Place:Kazakhstan

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NameKazakhstan
Alt namesCazaquistãosource: Rand McNally Atlas (1994) p 319
Kasachstansource: Rand McNally Atlas (1994) p 320
Kazachskaja Sovetskaja Socialistčeskaja Respublikasource: Rand McNally Atlas (1986) I-117
Kazajstánsource: UN Terminology Bulletin (1993) p 60
Kazakh SSRsource: Times Atlas of World History (1993) p 347
Kazakhskayasource: Cambridge World Gazetteer (1990) p 323
Kazakhskaya SSRsource: Times Atlas of the World (1988)
Kazakstansource: Webster's Geographical Dictionary (1988) p 596
Kirghizsource: Canby, Historic Places (1984) I, 469
Qazaqstansource: Wikipedia
Qazaqstan Respublikasïsource: Britannica Book of the Year (1993) p 641
Qazaqstan Respūblīkasysource: USBGN Bulletin, no. 14 (1997) p 1
Qirghizsource: Canby, Historic Places (1984) I, 469
Republic of Kazakhstansource: Wikipedia
TypeCountry
Coordinates48°N 68°E
source: Getty Thesaurus of Geographic Names
source: Family History Library Catalog


the text in this section is copied from an article in Wikipedia

Kazakhstan ( or ; Qazaqstan, pronounced ; ), officially the Republic of Kazakhstan, is a contiguous transcontinental country in Central Asia, with its smaller part west of the Ural River in Eastern Europe.[1] Kazakhstan is the world's largest landlocked country by land area and the ninth largest country in the world; its territory of is larger than Western Europe.[1] It has borders with (clockwise from the north) Russia, China, Kyrgyzstan, Uzbekistan, and Turkmenistan, and also adjoins a large part of the Caspian Sea. The terrain of Kazakhstan includes flatlands, steppe, taiga, rock canyons, hills, deltas, snow-capped mountains, and deserts. With 17 million people (2013 estimate) Kazakhstan has the 62nd largest population in the world, though its population density is less than 6 people per square kilometre (15 per sq. mi.). The capital is Astana, where it was moved from Almaty in 1997.

The territory of Kazakhstan has historically been inhabited by nomadic tribes. This changed in the 13th century, when Genghis Khan occupied the country. When his ruling family fought for power, power generally switched back to the nomads. By the 16th century, the Kazakhs emerged as a distinct group, divided into three jüz (ancestor branches occupying specific territories). The Russians began advancing into the Kazakh steppe in the 18th century, and by the mid-19th century all of Kazakhstan was part of the Russian Empire. Following the 1917 Russian Revolution, and subsequent civil war, the territory of Kazakhstan was reorganized several times before becoming the Kazakh Soviet Socialist Republic in 1936, a part of the Soviet Union.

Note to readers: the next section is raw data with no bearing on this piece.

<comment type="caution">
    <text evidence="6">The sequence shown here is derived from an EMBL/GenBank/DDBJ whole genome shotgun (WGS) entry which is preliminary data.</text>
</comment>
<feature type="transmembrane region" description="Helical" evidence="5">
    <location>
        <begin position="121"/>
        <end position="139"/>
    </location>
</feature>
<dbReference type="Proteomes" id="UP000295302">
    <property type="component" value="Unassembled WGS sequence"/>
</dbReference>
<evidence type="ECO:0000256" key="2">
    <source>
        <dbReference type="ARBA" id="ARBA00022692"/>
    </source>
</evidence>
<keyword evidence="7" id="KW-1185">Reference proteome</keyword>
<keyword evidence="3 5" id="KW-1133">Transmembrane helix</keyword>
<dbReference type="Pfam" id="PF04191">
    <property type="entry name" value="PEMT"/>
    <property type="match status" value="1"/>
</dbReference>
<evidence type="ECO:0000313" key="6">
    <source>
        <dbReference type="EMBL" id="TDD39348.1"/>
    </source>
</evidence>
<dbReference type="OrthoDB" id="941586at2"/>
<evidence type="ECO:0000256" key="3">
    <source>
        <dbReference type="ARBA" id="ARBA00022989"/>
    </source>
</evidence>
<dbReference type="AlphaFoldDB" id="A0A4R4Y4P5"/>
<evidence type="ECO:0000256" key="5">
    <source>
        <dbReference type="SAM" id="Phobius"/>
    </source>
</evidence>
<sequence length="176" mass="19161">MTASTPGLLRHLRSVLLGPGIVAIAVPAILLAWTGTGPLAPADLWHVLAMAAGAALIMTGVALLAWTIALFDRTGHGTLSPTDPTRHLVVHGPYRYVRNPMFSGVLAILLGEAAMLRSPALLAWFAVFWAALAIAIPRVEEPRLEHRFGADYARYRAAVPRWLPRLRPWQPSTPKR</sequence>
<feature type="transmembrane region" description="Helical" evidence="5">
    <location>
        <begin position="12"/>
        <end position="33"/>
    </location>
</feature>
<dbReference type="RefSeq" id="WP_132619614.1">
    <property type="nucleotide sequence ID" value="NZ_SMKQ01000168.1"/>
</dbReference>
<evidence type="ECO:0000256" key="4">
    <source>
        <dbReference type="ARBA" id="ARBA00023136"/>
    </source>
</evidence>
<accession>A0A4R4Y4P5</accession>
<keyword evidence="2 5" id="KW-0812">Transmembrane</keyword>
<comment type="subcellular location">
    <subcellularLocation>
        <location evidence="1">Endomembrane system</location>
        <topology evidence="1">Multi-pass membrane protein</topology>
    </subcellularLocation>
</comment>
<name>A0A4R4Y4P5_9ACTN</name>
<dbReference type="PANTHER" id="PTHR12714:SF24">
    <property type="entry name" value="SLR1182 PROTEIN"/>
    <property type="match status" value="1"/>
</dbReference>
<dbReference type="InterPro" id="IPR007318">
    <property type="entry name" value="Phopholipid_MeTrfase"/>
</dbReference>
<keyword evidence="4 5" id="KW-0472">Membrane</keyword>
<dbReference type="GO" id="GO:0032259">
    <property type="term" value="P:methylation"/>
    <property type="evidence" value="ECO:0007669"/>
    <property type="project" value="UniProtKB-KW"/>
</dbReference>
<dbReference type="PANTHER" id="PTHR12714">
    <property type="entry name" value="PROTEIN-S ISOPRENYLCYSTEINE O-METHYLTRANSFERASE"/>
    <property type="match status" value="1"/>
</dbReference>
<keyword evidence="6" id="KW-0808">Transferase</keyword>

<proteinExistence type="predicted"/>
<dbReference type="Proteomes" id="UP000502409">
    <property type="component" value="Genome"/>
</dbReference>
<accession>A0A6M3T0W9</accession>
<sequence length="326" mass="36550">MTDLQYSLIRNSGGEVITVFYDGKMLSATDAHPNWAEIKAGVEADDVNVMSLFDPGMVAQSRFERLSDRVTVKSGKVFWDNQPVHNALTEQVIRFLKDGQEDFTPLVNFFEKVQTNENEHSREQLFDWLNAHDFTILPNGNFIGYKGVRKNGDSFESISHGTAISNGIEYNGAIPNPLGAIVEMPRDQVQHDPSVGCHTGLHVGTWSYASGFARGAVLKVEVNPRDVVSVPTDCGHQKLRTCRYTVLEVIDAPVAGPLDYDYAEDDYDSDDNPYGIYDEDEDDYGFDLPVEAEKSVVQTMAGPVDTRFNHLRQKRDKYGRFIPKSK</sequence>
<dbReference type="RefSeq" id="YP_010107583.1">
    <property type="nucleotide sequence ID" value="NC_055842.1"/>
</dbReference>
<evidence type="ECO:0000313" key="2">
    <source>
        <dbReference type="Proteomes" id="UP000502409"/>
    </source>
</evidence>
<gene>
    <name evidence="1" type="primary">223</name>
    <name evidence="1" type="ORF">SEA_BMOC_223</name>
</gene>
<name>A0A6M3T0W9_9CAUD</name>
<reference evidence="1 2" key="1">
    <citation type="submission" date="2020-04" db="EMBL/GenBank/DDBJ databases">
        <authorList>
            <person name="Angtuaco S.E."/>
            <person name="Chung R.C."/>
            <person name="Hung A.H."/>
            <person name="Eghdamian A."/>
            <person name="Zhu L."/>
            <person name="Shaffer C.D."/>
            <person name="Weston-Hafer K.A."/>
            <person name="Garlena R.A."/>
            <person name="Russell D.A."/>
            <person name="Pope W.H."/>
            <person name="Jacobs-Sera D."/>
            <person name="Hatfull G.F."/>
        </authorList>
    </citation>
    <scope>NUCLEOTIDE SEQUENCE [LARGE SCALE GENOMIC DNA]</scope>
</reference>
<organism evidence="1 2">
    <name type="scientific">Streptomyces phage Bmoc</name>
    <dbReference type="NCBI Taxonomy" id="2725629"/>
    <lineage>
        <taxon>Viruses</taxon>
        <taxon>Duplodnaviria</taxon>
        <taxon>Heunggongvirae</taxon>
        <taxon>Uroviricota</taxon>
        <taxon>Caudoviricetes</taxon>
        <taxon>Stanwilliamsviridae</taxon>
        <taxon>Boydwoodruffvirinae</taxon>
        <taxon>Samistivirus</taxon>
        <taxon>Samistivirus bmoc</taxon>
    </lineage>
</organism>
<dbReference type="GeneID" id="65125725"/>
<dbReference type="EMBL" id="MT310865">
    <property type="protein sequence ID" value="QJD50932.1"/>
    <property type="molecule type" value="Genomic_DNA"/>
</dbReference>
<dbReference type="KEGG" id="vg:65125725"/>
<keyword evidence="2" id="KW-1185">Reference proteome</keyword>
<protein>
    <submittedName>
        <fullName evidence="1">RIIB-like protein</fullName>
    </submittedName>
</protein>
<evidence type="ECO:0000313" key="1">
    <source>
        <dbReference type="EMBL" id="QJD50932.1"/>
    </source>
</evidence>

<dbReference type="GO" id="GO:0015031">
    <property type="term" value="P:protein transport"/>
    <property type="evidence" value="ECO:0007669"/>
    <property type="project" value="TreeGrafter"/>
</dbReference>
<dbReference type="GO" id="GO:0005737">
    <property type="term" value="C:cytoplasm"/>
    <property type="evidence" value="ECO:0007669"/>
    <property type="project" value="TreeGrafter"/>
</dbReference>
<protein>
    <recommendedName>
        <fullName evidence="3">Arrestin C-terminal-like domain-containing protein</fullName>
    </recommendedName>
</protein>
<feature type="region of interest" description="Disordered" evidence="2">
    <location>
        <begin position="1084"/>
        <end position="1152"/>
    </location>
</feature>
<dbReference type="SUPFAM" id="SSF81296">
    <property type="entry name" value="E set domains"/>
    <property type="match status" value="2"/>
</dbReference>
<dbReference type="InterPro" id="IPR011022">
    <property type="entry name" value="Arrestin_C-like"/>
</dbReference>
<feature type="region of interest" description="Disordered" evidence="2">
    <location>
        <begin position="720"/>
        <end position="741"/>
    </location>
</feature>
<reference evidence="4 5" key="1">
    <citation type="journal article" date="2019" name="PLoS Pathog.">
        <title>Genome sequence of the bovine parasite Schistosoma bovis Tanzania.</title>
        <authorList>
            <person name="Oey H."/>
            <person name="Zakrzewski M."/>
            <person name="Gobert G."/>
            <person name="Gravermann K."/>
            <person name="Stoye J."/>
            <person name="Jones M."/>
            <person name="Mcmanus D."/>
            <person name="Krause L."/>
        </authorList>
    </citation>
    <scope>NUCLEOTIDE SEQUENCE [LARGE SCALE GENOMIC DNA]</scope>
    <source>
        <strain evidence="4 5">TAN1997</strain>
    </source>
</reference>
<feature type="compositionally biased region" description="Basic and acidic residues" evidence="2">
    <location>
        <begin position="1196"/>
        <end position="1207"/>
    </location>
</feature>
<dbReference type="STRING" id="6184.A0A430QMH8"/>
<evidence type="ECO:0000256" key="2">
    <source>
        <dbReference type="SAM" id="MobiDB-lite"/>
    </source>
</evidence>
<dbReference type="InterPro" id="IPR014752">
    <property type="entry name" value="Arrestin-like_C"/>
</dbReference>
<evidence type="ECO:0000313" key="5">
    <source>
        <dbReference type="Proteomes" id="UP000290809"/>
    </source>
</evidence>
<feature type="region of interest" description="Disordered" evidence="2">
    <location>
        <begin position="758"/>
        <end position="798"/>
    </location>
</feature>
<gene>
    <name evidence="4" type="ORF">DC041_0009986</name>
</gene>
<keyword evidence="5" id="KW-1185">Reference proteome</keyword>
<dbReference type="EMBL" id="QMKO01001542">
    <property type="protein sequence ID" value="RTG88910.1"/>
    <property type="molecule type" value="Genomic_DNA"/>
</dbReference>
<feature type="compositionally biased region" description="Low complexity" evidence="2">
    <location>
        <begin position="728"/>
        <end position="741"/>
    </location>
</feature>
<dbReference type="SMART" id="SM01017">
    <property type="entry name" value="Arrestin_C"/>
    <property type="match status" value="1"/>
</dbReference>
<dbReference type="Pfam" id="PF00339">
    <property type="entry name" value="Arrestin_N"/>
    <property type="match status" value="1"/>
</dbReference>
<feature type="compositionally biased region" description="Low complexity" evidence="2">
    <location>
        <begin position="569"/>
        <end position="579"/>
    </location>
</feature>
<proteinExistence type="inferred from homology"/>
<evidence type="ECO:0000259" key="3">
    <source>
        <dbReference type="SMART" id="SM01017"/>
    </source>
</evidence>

Kazakhstan was the last of the Soviet republics to declare independence following the dissolution of the Soviet Union in 1991; the current President, Nursultan Nazarbayev, has been leader of the country since 1990. Nazarbayev maintains strict control over the country's politics. Since independence, Kazakhstan has pursued a balanced foreign policy and worked to develop its economy, especially its hydrocarbon industry.

Kazakhstan is ethnically and culturally diverse, in part due to mass deportations of many ethnic groups to the country during Joseph Stalin's rule. Kazakhstan has a population of 16.6 million, with 131 ethnicities, including Kazakh, Russian, Ukrainian, German, Uzbek, Tatar, and Uyghur. Around 63% of the population are Kazakhs. Kazakhstan allows freedom of religion. Kazakhstan has been quite a religiously tolerant nation, but has lately come under international criticism for lack of religious freedom. Robert George, the chairman of the U.S. Commission on International Religious Freedom stated in 2013: "the harsh application of highly restrictive laws that were adopted two years ago, have damaged Kazakhstan's international standing and resulted in many Kazakh citizens' religious freedoms being violated." Islam is the religion of about 70% and Christianity is practiced by 26% of the population. The Kazakh language is the state language, while Russian has equal official status for all levels of administrative and institutional purposes.[1]

Contents

How places in Kazakhstan are organized

All places in Kazakhstan

Further information on historical place organization in Kazakhstan

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